Since the coming into force of the General Data Protection Regulation (GDPR) on 25 May 2018 there have been a number of high profile data breaches reported in the press. We have had British Airways, Air Canada, Facebook (twice), Dixons Carphone, Equifax and the Conservative Party. Some of these breaches are covered by the law in place prior to the GDPR and some will be covered by the GDPR itself. We thought it would be interesting to see whether there are any common themes emerging from these breaches which could prove useful to for other organisations.
What is the point of the GDPR?
With all the noise about data breaches, marketing preferences and online ad targeting, we risk losing sight of what the GDPR is all about. The aim of the GDPR is to better protect the personal information of individuals. It is safeguarding a fundamental right. If the reporting of these data breaches leads to all our personal information being safer then that is a good thing.
Why all these data breaches all of a sudden?
Some of these breaches occurred some time ago and are only just being reported, or fines in respect of them are only just being levied. However, the new requirement to report significant breaches to the regulator within 72 hours has certainly resulted in breaches being reported quickly. These breaches hit the news quickly after a press release is sent out from the regulator.
Do these data breaches have anything in common?
All the breaches mentioned in the first paragraph were caused by hacks (apart from the one involving the Conservative Party which would appear to have been caused by simple incompetence). However, we should not be quick to conclude that most data breaches are caused by hacks because they are not. The cases that have reached the press all involve large companies with lots of personal information that is likely to be extremely valuable to cybercriminals. Such specific reasons for targeting do not apply to most companies.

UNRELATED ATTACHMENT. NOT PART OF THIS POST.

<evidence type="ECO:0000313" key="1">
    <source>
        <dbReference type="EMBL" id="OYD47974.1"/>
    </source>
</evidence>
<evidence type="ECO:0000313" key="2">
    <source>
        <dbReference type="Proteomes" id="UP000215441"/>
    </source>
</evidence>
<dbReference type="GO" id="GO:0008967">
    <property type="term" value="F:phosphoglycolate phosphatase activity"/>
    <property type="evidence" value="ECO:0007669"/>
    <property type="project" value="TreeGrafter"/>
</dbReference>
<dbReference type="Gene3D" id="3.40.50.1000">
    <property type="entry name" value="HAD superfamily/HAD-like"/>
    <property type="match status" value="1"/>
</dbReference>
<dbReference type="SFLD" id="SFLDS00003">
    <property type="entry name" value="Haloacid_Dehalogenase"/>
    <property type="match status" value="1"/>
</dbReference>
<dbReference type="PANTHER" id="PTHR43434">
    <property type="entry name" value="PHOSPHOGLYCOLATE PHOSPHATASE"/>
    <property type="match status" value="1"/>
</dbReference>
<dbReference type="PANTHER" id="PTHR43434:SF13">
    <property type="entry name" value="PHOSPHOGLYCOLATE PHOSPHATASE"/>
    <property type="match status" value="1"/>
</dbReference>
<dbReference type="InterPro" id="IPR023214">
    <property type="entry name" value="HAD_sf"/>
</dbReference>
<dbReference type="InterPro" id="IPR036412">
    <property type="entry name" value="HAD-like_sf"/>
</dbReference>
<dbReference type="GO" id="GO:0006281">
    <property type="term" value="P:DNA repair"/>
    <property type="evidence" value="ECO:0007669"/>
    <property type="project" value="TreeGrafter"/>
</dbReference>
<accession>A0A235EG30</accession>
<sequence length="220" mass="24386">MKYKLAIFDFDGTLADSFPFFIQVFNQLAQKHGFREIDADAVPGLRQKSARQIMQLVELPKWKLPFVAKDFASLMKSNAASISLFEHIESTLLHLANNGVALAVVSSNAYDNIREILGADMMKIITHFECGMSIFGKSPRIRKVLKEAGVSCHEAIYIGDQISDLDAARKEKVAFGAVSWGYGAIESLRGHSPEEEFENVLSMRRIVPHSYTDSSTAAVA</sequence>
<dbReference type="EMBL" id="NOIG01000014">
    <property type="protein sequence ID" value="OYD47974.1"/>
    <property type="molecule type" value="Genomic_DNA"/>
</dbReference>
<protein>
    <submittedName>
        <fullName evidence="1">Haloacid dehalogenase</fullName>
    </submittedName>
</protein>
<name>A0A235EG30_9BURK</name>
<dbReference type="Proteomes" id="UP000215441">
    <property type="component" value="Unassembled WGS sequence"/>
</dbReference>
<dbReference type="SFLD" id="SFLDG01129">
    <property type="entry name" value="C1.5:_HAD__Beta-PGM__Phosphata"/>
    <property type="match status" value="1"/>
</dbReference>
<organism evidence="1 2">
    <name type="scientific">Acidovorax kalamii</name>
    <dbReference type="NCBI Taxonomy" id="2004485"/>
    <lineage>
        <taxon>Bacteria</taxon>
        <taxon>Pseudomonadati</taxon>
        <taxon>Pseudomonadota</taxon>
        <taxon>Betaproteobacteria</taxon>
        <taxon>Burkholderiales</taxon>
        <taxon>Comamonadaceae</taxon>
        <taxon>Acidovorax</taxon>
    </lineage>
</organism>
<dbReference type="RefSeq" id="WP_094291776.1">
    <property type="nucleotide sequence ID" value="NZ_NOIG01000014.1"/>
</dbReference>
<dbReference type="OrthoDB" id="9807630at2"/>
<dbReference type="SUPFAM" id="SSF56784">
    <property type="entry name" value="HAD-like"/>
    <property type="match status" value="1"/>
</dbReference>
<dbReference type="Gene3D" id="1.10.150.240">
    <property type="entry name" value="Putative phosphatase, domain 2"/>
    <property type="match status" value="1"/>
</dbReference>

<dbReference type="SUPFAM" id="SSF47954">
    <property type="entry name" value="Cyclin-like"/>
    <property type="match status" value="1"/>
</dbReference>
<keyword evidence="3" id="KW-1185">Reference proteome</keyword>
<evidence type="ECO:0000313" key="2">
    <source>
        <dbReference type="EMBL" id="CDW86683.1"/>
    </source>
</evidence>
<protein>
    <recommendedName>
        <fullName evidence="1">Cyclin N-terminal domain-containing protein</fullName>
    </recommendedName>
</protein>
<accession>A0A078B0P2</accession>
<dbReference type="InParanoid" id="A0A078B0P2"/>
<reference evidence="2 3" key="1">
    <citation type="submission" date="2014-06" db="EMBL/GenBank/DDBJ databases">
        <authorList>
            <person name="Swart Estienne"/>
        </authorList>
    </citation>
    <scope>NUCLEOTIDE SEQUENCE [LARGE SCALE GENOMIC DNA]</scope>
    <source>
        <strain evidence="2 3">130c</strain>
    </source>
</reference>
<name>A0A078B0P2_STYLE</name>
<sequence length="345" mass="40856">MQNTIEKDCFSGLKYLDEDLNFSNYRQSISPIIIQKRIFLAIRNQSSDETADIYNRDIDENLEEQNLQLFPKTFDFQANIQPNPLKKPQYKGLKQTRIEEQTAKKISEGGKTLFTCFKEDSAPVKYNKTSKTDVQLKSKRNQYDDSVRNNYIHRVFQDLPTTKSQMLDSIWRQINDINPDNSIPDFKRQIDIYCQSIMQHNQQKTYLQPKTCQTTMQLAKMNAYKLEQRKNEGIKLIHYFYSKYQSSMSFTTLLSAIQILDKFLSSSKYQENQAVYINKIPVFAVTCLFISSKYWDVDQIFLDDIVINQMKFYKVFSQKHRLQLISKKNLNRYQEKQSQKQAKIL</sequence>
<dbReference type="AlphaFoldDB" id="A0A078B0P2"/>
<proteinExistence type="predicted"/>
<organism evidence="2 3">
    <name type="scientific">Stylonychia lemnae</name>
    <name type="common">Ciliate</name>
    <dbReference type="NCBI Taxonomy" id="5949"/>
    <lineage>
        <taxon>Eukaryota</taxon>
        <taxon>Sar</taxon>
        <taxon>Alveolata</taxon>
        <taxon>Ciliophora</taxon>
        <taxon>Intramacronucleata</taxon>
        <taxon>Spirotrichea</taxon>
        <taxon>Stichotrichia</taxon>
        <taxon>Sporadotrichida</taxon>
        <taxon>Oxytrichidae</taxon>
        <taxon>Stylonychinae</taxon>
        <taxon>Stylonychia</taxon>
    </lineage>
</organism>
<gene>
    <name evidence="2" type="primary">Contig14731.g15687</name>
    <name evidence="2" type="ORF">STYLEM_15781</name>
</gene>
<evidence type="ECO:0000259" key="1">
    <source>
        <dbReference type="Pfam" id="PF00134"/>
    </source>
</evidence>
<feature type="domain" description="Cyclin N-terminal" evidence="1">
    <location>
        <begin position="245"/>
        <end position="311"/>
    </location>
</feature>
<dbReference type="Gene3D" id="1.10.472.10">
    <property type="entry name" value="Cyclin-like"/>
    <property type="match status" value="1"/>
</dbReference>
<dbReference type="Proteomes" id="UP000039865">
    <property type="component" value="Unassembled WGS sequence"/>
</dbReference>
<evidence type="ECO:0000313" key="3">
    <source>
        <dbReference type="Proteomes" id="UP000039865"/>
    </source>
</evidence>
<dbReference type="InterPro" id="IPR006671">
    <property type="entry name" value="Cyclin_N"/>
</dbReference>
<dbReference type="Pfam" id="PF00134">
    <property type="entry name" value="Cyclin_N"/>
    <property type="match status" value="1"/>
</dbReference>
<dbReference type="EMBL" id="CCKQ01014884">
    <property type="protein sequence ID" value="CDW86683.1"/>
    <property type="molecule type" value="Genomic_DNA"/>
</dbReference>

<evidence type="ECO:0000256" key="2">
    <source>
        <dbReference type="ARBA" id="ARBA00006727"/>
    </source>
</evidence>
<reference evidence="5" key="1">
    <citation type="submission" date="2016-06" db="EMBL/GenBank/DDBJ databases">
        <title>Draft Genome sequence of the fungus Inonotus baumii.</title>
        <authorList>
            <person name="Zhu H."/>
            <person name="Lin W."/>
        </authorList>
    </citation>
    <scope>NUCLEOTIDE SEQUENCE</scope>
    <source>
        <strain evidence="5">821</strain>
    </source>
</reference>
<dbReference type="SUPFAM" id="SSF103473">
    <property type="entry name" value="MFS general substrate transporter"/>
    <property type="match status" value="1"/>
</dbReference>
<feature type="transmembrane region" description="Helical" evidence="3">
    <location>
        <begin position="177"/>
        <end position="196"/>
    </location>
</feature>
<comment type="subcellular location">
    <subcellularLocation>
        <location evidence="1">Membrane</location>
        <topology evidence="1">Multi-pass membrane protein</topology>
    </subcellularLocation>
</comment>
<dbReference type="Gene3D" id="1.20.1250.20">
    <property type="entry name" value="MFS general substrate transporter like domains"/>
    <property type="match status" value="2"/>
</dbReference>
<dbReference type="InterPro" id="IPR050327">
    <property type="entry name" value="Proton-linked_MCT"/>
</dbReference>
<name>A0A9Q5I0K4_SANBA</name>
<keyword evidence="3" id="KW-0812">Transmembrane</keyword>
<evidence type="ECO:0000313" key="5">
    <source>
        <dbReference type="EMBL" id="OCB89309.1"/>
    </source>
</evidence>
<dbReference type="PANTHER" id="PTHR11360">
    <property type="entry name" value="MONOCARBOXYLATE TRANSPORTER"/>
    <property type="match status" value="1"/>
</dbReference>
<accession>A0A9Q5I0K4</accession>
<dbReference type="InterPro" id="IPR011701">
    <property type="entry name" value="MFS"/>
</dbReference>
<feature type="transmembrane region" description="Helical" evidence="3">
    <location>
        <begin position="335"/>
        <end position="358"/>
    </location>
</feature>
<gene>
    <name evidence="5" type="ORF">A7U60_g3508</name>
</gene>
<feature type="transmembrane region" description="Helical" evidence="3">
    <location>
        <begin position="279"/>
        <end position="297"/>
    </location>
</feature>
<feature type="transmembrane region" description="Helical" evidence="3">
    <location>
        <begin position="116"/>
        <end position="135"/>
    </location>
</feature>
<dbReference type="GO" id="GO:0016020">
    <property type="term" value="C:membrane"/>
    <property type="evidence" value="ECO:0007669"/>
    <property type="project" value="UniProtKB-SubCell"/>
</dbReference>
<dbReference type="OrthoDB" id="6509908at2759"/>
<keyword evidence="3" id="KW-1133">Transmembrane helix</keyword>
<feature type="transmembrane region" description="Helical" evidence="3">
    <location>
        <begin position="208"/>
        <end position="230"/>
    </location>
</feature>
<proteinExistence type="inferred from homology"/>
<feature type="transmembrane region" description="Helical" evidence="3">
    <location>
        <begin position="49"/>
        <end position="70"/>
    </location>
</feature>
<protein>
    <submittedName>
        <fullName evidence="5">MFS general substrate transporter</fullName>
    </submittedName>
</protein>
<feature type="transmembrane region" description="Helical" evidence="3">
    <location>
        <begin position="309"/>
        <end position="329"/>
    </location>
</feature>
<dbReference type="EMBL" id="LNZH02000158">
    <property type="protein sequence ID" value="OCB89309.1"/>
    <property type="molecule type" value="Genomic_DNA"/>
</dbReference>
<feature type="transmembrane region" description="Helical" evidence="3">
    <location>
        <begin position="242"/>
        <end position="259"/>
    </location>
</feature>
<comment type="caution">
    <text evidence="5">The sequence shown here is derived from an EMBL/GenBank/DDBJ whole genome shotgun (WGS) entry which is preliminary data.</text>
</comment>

The ICO said recently that only one out of five data breaches reported to them since 25 May 2018 was the result of a cyber event. And there have been a lot of breaches reported – there were almost 1800 in June alone. The ICO has not said what has caused the other four out of five breaches, but my experience would suggest that in most of those cases human error was a major contributory factor.
Another interesting thing to note is that in three of the cases that hit the press, the source of the breach was not the company in the headlines. The source of the breach was a third party that was processing personal data on behalf of the company investigated or fined. In the Equifax case, the company that failed to adequately protect personal data was a US parent company. In the first Facebook case, it was Cambridge Analytica. In the Conservative Party’s case, it appears to have been an app developer. This just shows the importance of ensuring not only that personal data is protected in your own environment, but also in the environments of those you share it with.
What should organisations do?
Organisations need to recognise, if they haven’t already, that protecting personal information has great value. Not only may the personal information itself be valuable, but there is considerable worth in protecting it. Organisations that do not protect personal information risk data breaches, bad publicity, fines and customers choosing to move to organisations that they feel they can trust more.
The answer is a compliance programme that makes everyone in an organisation responsible for data protection compliance. Everyone in your organisation understands needs to understand what privacy is and what they can do to help. You then adopt a compliance programme which brings that to life in a practical and sustainable way.
If you would like to see what that looks like, feel free to talk to us at The Privacy Compliance Hub. Explore the rest of our GDPR resources for more expert advice.